Dr. Fernandopulle emphasized the pivotal importance of following health guidelines strictly in spite of the launch of the vaccination programme. “We shouldn’t lower our guard under any circumstances,” Dr. Fernandopulle said, urging the population to be mindful of those unable to receive the vaccination due to no fault of theirs. As those under 18 years of age had been left out of the vaccination programme, a substantial section of the population would be denied the protection, the State Minister said.
Sri Lanka is also expected to procure vaccines from China and Russia in addition to the doses from India. Health Secretary Maj. Gen. Sanjeewa Munasinghe wasn’t available for comment.
Sri Lanka launches the vaccination programme with the total number of positive cases nearing 60,000 with nearly 50,000 recoveries. The government recently re-opened the Bandaranaike International Airport (BIA) following a pilot programme that brought over 1,200 Ukrainians in dozen flights through the Mattala International Airport.
Dr. Fernandopulle said that the government was ready to launch the vaccination programme as soon as the first consignment arrived from India.
Tennis balls filled with drugs thrown into Kandakadu Covid-19 treatment centre
By Norman Palihawadane
Two tennis balls filled with drugs had been thrown into the Covid-19 treatment centre at Kandakadu, Police Spokesperson DIG Ajith Rohana said.
The contraband was found on Saturday by the Army officers attached to the facility.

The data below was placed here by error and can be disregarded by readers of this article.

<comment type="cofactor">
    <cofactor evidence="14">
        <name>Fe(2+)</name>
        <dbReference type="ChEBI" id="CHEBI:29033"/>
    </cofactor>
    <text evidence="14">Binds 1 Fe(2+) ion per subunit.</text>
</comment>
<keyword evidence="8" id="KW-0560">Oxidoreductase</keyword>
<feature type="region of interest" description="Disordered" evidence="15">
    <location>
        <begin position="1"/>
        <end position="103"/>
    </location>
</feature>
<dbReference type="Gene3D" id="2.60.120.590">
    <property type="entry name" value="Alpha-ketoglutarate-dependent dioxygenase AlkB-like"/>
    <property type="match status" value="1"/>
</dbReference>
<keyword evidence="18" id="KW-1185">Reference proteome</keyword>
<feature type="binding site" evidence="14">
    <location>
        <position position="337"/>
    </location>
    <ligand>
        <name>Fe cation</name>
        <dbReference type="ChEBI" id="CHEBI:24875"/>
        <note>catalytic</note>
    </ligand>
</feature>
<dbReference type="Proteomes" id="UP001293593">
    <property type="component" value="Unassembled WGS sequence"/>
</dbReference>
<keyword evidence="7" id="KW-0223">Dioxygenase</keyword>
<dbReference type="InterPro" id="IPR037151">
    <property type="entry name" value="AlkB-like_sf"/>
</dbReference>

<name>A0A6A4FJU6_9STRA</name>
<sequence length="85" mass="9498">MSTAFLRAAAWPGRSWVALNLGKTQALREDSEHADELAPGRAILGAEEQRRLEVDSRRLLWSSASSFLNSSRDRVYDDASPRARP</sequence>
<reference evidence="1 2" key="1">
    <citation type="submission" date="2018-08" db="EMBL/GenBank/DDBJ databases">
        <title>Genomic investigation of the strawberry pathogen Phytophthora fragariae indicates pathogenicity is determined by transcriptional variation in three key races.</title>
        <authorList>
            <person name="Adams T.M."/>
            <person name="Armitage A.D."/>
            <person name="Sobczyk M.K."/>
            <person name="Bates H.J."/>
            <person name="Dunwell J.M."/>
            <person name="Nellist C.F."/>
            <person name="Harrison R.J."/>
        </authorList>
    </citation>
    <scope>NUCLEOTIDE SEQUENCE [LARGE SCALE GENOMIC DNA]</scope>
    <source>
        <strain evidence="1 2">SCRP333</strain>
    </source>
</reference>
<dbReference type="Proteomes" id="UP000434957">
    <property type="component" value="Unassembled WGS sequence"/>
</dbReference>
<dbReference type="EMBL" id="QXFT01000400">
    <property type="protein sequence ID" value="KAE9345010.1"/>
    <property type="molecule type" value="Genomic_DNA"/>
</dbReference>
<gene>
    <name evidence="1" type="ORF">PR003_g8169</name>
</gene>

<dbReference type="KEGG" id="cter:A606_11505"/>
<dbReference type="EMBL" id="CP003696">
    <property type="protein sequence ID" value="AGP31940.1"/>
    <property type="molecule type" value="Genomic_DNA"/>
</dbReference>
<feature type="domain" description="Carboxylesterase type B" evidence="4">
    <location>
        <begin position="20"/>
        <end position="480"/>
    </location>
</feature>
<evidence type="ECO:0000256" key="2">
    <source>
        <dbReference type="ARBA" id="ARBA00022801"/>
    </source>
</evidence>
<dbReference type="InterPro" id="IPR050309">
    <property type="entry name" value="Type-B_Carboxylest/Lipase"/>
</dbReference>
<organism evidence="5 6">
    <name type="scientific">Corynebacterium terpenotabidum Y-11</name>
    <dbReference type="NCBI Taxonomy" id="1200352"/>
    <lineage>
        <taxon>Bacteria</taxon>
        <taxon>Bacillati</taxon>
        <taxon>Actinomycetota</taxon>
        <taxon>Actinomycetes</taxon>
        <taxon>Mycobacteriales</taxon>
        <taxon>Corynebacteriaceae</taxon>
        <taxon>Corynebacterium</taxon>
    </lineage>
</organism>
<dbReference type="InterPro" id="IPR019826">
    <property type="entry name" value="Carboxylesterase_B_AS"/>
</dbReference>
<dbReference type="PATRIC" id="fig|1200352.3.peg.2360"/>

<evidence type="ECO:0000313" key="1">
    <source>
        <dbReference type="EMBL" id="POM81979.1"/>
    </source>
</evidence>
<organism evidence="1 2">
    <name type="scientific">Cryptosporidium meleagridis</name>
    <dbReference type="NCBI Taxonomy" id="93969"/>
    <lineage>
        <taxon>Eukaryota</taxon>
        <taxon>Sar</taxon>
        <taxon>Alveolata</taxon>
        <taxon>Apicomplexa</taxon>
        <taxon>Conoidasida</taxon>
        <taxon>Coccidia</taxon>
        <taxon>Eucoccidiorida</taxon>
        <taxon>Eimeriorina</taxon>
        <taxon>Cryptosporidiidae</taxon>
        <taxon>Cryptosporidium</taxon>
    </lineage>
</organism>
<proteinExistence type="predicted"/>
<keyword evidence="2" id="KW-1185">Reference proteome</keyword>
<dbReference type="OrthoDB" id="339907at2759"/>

DIG Rohana said the two tennis balls containing cannabis, heroin and tobacco, had been handed over to the Welikanda Police.
A special investigation has been launched into the incident, the Police Spokesperson said. Such incidents had been previously reported from Welikada, Negombo and other prisons, but it was the first time contraband containing narcotics had been thrown into a Covid-19 treatment centre, he added.
All cargo clearances at Colombo port now through electronic payments
The Sri Lanka Ports Authority (SLPA) has introduced a system where payment for imports could be made via the Internet. This allows port users to make payments from their homes or offices to clear goods from the Port of Colombo.
The SLPA has said in a media statement that the new special facility will enable port users to make their port payments easily without hassle.
At present, all terminals of the Port of Colombo are run according to a strategic crisis management plan.